Book Title: The Temple Bar Woman

Author : Sujata Parashar

Publication: Vishwakarma Publication

Reviewer : Puja Roy

Puja is an avid reader who loves to explore life’s various facets and bring them out through her short stories. A Copywriter by profession, she also blogs at

~ Review ~

There are few tales that despite their simplicity in storyline and treatment manages to touch the reader’s heart. Sujata Parashar’s ‘The Temple Bar Woman’ is of that kind.

‘The Temple Bar woman’ as the title suggests is the story of a girl, who by the cruel stroke of fate lands up in a brothel house and her battle thereon in conquering over all the obstacles that comes her way. It is her journey and the transformation that she undergoes through this journey of life that unfolds itself into the pages of the book.

The novel begins in a fictional town called ‘Anhoni’ in Agria Pradesh. The set up is that of a school where students are rushing out gleefully after hearing the dismissal bell. Radhika Choudhury the daughter of the school’s principle is excited about going to the nearby Satrangi mela, with her friend Seema. After a lot of apprehensions as to whether she would be allowed to go there or not, she and her friend finally get the approval and off they go to the mela. In the mela, a gang of boys misbehave with her and Radha (Radhika) after tolerating the lewd comments for sometime retorts in return in front of everyone. These guys then feel insulted and plan to avenge their insult anyhow. In order to do that, they kidnap Radha after few hours and after gang-raping her, dumps her in the brothel house by the name, ‘The Temple Bar’. As a reader, I feel that the actual story starts from here. It’s quite intriguing and engaging at the same time to find out page by page how this girl faces each wound that comes her way, cures her inner injuries and resolves to fight back her tormentors.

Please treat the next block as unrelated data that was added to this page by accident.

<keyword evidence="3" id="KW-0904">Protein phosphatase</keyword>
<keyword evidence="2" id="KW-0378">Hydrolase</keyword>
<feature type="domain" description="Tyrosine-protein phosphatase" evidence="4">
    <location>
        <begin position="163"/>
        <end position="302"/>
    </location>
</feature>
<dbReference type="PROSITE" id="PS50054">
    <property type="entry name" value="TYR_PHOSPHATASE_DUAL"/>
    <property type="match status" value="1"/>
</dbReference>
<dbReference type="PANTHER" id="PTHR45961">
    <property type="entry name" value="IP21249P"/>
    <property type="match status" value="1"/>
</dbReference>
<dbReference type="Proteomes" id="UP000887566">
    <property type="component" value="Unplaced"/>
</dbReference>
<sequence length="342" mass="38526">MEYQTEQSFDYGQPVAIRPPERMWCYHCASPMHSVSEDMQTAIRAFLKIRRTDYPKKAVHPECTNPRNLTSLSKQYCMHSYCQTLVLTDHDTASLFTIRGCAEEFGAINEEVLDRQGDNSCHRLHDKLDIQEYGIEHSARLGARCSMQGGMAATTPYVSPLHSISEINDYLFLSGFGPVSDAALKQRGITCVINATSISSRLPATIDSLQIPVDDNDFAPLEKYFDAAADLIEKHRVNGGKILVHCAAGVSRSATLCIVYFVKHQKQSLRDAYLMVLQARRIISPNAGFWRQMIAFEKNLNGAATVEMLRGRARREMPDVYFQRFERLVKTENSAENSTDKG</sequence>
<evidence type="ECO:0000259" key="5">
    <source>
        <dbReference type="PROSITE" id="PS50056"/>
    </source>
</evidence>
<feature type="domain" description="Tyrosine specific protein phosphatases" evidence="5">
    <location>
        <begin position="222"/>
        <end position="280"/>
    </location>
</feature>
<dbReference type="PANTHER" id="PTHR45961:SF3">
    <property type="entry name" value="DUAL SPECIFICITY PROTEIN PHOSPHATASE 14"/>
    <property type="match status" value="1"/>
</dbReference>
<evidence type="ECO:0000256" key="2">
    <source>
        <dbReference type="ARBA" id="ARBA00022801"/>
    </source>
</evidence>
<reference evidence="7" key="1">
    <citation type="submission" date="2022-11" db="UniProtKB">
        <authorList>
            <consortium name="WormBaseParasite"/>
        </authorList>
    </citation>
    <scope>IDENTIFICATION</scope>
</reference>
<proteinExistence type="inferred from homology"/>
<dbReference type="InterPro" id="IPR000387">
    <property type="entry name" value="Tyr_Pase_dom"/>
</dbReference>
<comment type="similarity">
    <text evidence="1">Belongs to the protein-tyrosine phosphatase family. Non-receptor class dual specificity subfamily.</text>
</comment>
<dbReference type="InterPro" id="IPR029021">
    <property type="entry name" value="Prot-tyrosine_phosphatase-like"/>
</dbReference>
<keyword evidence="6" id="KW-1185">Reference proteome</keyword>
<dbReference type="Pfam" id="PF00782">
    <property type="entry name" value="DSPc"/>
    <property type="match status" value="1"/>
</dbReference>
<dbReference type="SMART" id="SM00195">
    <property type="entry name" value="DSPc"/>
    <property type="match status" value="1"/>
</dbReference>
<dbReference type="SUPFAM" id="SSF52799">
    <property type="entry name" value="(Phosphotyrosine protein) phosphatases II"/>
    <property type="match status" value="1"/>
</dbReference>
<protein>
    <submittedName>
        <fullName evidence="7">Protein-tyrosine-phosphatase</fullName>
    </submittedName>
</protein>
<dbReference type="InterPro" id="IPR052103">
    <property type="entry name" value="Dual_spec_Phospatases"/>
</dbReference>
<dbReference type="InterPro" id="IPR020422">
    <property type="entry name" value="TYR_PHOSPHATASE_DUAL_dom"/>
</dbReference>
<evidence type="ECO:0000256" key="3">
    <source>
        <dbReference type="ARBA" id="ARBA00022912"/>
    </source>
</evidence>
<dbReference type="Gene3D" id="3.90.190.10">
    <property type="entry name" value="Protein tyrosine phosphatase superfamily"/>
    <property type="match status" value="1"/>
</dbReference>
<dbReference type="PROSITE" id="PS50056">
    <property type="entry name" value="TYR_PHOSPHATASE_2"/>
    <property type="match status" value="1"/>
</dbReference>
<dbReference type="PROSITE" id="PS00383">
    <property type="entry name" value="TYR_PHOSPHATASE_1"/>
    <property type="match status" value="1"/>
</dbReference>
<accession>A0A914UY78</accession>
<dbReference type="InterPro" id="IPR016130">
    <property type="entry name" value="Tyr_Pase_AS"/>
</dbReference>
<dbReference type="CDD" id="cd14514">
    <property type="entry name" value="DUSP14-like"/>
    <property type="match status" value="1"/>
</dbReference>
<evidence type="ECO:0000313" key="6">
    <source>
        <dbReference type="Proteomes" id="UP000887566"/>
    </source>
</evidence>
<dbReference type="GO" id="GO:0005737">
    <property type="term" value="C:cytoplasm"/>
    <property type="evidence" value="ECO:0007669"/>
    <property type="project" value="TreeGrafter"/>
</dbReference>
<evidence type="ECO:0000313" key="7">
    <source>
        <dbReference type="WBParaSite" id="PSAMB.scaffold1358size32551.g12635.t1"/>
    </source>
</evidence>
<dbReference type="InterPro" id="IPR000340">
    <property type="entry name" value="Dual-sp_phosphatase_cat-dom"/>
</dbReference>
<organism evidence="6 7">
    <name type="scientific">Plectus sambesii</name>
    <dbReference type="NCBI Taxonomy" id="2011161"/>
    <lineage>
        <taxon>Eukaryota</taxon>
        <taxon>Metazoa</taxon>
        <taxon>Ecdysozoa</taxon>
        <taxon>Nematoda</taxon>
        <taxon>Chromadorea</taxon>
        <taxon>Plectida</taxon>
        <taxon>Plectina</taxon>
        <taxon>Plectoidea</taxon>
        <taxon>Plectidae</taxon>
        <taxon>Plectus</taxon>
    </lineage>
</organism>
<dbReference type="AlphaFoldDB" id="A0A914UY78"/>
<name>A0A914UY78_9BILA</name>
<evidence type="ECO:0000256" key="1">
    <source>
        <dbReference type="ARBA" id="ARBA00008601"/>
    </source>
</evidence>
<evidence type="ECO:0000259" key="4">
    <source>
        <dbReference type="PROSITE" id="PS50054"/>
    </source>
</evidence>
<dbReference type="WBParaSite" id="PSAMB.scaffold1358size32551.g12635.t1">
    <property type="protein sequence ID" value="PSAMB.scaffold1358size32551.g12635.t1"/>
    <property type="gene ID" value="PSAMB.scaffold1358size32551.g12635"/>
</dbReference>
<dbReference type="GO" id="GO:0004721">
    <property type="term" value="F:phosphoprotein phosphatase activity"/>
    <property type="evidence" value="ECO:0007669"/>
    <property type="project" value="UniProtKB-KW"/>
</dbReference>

The storyline is nicely woven through each chapter giving sufficient space for the various characters to grow in the minds of the reader. Characters like ‘Habiba Bi’, the owner of the brothel house, ‘Vikram Pratap Singh’ the son of the heavy weight politician and the main tormentor and ‘Rakshit Singh’, another politician of the area and Radha’s love interest need special mention for the way they have been sketched and developed. Habiba Bi’s character has really come out well through the skillfully crafted words of the author. I for one could very well imagine Shabana Azmi’s character from Shyam Benegal’s classic – Mandi. Habiba is haughty, she is outright in her words, she is ruthless also when it comes to it, but, at the same time, she too is pained by the various blows that life has thrown at her, inside her tough visage lies the heart of a mother, a protector.

Vikram Pratap Singh’s character is that misogynistic man who thinks of woman as a commodity and has the least regards for them. Born of a rich father with considerable political powers, he is a downright debauch, who fears none.

Rakshit Singh’s character is a polar opposite to Vikram. A respected man of another fictional town ‘Lat Serai’, he is a kind man with an affectionate heart. Rakshit loves Radha and wishes to marry her. But does Radha marry him eventually? Well, one has to read the book to find it out.

Politics and political battle between two major parties runs on parallelly in this novel along with Radha’s journey from darkness to light.  At the backdrop of is a political scenario that brews right from the beginning. The author seems to have a good grip over this particular area and that comes out through the way she depicts the local problems of the people with great clarity and the way political parties approach such issues in their constituencies.

The novel spans over a period of 20 years. The first part covers tale of 5 years, and then it takes a 15 year leap. Amidst all this, what the author brings out through her tale is the development of our protagonist Radha’s character. From being this small town girl who led a simple life bereft of any complexities to being this woman who fought unthinkable battles and to reach a stage where she avenges her injuries and rightfully shows her perpetrators their place. This story truly belongs to Radha and her transformation from being the girl-next-door to the ‘women of the world’. Strongly recommend it to all readers, this is surely your perfect weekend read.


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